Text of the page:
Marvin Olasky

Marvin is editor in chief of WORLD News Group and the author of more than 20 books, including The Tragedy of American Compassion. His latest book is World View: Seeking Grace and Truth in Our Common Life. Follow Marvin on Twitter @MarvinOlasky.

Walking softly

| But Teddy Roosevelt carried a big knowledge of Scripture
by Marvin Olasky
Posted 10/19/96, 12:00 am

He's on Mount Rushmore. Teddy bears were named after him. One of his favorite expressions was, "Bully for you."

That's about as much as most Americans know about Theodore Roosevelt, the first president to take office in the 20th century. But Christians especially should know more, because "TR" was a president who took the Bible literally and applied it thoughtfully to public policy questions. That's something presidents now, even (and perhaps especially) if they quote Scripture, do not do.

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Spook the secularists...

| . . .
by Marvin Olasky
Posted 10/05/96, 12:00 am

As I noted two weeks ago, many high school students today do not know much about history. That holds for biblical history as well. One student wrote that in Genesis, "God asked Abraham to sacrifice Isaac on Mount Montezuma," and, "Jacob, son of Isaac, stole his brother's birth mark." A summary of Exodus went like this: "Pharaoh forced the Hebrew slaves to make bread without straw. Moses led them to the Red Sea, where they made unleavened bread, which is bread made without any ingredients. Afterwards, Moses went up on Mount Cyanide to get the Ten Commandments."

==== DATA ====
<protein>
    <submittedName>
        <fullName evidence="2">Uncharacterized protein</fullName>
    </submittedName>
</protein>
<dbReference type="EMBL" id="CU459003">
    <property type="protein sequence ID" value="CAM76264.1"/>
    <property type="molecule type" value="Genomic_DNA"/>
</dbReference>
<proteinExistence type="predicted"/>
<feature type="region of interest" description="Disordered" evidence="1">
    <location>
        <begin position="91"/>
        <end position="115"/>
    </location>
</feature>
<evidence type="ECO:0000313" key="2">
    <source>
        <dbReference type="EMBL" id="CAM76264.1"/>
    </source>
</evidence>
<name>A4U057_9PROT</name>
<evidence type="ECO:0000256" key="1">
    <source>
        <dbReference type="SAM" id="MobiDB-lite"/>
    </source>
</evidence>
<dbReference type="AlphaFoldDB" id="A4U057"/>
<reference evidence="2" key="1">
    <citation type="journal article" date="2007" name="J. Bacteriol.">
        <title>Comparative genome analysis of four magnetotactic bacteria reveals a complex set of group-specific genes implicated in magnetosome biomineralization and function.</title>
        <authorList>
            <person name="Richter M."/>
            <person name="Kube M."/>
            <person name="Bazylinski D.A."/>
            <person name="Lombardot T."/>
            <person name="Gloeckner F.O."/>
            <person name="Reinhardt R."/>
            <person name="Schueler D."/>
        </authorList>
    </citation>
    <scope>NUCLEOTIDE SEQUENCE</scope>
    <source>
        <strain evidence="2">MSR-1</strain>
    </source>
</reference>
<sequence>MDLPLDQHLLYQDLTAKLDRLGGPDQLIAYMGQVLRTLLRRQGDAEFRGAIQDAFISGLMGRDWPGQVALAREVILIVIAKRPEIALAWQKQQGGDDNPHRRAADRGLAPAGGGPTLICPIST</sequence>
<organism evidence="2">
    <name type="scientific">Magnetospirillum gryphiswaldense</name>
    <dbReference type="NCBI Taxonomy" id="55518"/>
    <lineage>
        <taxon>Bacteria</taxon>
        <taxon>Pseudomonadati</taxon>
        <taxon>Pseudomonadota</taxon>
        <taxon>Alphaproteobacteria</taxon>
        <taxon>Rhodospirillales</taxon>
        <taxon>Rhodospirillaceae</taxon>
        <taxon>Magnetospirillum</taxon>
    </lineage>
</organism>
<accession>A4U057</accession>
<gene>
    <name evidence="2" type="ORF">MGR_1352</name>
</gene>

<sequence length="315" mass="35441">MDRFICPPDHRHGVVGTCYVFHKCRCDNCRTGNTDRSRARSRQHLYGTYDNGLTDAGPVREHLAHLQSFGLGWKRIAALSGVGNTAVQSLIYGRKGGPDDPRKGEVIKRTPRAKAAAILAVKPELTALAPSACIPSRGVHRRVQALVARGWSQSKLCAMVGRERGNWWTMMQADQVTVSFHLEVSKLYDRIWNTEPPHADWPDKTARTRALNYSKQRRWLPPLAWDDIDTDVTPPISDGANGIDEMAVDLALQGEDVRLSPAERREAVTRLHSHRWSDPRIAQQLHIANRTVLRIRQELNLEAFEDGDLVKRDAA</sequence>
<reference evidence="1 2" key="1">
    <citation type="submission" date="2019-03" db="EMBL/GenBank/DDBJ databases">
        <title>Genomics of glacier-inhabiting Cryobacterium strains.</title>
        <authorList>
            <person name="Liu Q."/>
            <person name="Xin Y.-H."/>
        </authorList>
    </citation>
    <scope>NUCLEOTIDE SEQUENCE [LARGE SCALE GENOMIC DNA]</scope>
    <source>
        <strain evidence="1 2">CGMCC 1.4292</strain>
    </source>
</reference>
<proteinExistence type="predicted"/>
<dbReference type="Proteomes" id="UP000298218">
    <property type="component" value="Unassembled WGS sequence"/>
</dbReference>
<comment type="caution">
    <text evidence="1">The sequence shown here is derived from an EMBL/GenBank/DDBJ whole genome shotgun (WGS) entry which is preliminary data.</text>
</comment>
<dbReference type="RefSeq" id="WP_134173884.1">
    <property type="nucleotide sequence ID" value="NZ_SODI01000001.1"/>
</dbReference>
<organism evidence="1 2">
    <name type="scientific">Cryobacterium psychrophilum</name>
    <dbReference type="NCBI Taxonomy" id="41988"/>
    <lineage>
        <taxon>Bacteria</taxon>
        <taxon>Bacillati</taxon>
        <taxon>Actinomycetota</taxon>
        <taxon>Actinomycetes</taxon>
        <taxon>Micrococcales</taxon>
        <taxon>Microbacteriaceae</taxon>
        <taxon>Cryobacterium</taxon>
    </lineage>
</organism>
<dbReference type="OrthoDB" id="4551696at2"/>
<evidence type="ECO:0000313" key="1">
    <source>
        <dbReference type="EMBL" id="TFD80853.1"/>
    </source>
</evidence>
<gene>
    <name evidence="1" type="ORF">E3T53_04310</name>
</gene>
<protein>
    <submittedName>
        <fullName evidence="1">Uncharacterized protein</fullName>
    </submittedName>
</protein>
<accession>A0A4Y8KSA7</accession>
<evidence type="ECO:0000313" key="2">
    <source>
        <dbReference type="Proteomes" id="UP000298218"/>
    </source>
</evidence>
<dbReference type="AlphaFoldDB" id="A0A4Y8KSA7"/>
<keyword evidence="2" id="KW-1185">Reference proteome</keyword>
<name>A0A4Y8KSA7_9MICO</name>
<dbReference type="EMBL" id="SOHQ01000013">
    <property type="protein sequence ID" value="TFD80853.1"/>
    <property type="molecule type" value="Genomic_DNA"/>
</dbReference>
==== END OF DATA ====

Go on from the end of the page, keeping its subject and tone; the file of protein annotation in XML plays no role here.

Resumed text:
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It's only an election

| An important one, but put no confidence in princes
by Marvin Olasky
Posted 8/31/96, 12:00 am

Presidential elections are a throwback to ancient styles of single combat.

The biblical example from 1 Samuel 17--the David and Goliath account--shows each side drawing up its battle line and then sending out a champion.

In the old days a vast army depended on one flesh-and-blood person. In this year's election two ideologies, conservatism and liberalism, compete in the persons of Bob Dole and Bill Clinton, each supported by a vice presidential armor-bearer.

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